NFL, MLB top list of biggest lobbyist-spenders in 2016

Prepare yourself for a treasure trove of wildly useless trivia information that nonetheless makes for some interesting bar stool fodder.

2016 was the live entertainment industry’s most active year of paying for access to politicians to date. At the federal level, the industry spent $9,033,042 on lobbying for its varied interests. It’s a conservative number when you consider the major players involved, but still, it’s the highest total on record.

Clients paying for lobbyists in this industry include the NFL, PGA Tour, NASCAR, MLB, NHL and many others. Open Secrets has the breakdown of total contributions in 2016 from highest to lowest, and like when we examined the candidates the NFL supported in 2016 earlier, there are a few highlights to note with the money spent.

 

Naturally, the NFL is at the top of the list, spending less than a thousandth of a percent of its annual revenue on lobbying last year. According to the Lobbying Disclosure forms, NFL lobbyists met with elected officials to discuss issues including, but not limited to, player health and safety, the tax-exempt status of professional sports associations, the Youth Sports Concussion Act.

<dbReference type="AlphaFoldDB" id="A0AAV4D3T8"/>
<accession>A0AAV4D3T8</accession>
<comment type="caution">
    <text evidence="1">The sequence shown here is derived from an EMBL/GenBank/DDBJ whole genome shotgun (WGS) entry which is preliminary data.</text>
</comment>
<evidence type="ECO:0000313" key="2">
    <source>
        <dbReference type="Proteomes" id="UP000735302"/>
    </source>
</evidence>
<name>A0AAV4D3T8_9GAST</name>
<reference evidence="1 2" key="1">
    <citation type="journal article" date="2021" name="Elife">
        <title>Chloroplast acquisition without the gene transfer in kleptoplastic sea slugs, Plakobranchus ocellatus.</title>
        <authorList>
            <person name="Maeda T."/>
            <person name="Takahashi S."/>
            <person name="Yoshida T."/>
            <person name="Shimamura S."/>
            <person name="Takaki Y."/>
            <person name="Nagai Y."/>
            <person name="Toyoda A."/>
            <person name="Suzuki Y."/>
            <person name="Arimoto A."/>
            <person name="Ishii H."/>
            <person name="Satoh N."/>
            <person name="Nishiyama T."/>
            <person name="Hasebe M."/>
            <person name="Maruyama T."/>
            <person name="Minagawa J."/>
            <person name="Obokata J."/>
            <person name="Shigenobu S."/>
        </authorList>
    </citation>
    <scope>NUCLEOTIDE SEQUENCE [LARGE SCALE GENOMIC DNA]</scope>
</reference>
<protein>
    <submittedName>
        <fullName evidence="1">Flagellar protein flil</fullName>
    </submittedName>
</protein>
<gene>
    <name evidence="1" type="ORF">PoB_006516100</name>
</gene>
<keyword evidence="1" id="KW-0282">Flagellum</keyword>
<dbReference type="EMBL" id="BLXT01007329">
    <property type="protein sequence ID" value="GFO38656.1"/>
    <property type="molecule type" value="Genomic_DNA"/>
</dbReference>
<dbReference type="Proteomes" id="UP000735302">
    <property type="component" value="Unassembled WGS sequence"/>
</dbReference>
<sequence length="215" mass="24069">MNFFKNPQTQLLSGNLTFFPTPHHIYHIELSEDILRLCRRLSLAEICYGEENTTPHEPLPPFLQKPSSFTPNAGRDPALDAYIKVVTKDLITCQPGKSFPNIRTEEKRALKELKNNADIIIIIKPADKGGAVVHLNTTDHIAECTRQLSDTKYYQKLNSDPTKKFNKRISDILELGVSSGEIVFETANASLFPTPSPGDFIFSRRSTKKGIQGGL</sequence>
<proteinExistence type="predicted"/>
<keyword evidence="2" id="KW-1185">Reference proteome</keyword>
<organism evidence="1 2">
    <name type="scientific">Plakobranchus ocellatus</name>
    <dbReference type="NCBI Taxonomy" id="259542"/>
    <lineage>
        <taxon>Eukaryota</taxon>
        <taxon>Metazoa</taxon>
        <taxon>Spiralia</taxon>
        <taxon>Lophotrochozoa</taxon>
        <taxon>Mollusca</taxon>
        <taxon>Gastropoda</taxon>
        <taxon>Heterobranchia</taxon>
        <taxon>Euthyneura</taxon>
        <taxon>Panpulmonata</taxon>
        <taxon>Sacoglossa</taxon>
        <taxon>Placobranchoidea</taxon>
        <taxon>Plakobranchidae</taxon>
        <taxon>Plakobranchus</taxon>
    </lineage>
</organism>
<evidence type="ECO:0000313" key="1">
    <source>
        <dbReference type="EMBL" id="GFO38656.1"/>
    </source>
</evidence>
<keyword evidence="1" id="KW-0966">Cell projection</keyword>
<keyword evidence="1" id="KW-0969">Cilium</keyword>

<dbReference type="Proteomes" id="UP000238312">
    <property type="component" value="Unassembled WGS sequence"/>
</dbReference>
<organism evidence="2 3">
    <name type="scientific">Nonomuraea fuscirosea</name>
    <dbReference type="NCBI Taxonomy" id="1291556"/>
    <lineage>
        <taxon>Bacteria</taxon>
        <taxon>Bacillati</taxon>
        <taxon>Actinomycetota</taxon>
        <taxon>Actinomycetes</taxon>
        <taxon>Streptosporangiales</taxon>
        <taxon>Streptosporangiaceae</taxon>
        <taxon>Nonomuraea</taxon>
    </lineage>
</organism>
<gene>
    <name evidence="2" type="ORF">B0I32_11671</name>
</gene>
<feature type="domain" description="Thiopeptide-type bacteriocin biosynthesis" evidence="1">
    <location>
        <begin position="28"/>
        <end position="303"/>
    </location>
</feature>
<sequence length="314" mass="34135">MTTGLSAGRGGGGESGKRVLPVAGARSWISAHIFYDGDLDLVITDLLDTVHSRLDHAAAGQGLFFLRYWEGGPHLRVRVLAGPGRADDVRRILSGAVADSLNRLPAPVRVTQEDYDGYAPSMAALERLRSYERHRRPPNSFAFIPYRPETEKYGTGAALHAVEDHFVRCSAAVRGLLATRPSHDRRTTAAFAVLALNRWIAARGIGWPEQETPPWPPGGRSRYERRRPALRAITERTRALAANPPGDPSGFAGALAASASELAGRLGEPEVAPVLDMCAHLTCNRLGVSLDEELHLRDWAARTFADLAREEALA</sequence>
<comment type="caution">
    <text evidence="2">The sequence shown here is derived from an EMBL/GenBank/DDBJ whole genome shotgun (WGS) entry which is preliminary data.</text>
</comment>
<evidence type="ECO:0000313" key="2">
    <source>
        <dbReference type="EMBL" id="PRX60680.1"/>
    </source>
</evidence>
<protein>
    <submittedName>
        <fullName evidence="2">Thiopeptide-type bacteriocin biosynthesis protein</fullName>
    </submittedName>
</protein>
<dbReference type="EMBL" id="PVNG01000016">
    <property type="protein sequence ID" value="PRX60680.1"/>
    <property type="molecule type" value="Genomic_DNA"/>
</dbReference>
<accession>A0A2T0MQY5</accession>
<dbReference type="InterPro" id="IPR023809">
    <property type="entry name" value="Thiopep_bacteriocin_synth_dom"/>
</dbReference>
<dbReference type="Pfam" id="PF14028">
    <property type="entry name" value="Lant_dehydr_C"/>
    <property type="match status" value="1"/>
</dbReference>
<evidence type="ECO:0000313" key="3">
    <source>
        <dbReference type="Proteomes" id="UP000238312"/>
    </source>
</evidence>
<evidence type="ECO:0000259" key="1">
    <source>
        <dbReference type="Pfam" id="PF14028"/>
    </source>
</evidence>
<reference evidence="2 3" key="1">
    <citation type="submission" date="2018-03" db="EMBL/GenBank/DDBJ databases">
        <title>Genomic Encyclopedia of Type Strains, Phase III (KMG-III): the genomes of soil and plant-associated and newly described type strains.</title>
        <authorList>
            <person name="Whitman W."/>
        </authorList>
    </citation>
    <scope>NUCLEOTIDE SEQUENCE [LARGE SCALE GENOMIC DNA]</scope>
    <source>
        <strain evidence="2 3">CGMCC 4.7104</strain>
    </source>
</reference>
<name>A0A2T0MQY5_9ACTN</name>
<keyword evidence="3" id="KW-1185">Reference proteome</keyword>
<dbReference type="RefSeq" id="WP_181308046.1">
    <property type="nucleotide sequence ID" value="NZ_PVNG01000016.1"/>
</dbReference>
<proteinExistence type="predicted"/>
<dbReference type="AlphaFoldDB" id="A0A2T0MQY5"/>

Protesters gather in support of changing the Washington pro football team’s name.

Washington’s NFL team individually cracked the list as well, reporting to have spent $120,000 lobbying for issues that tie back to the team’s controversial name. Specifically, team owner Dan Snyder paid the McGuireWoods LLP firm to promote the owner’s highly questionable Original American’s Foundation, which he launched to show how sensitive he was to Native American issues. Moving right along.

Lobbyists representing the MLB Commissioner’s Office “met with congress to discuss Cuba issues, including [last year’s] exhibition game in Cuba between the Tampa Bay Rays and the Cuban National Team.”

The Retired Players of the NHL lobbied with the issue of concussion research in mind, the Basketball Hall of Fame pushed for something related to sports memorabilia coins, and NASCAR met about the status of some deteriorating racetracks.

A tremendous amount of lobbying money wasn’t spent by the industry last year, but the fact still remains that our elected officials met with representatives from some of the country’s most popular, hallowed sports entities.

That certainly isn’t a crime, but simply another reminder that “sticking to sports” isn’t even in the nature of sports itself.

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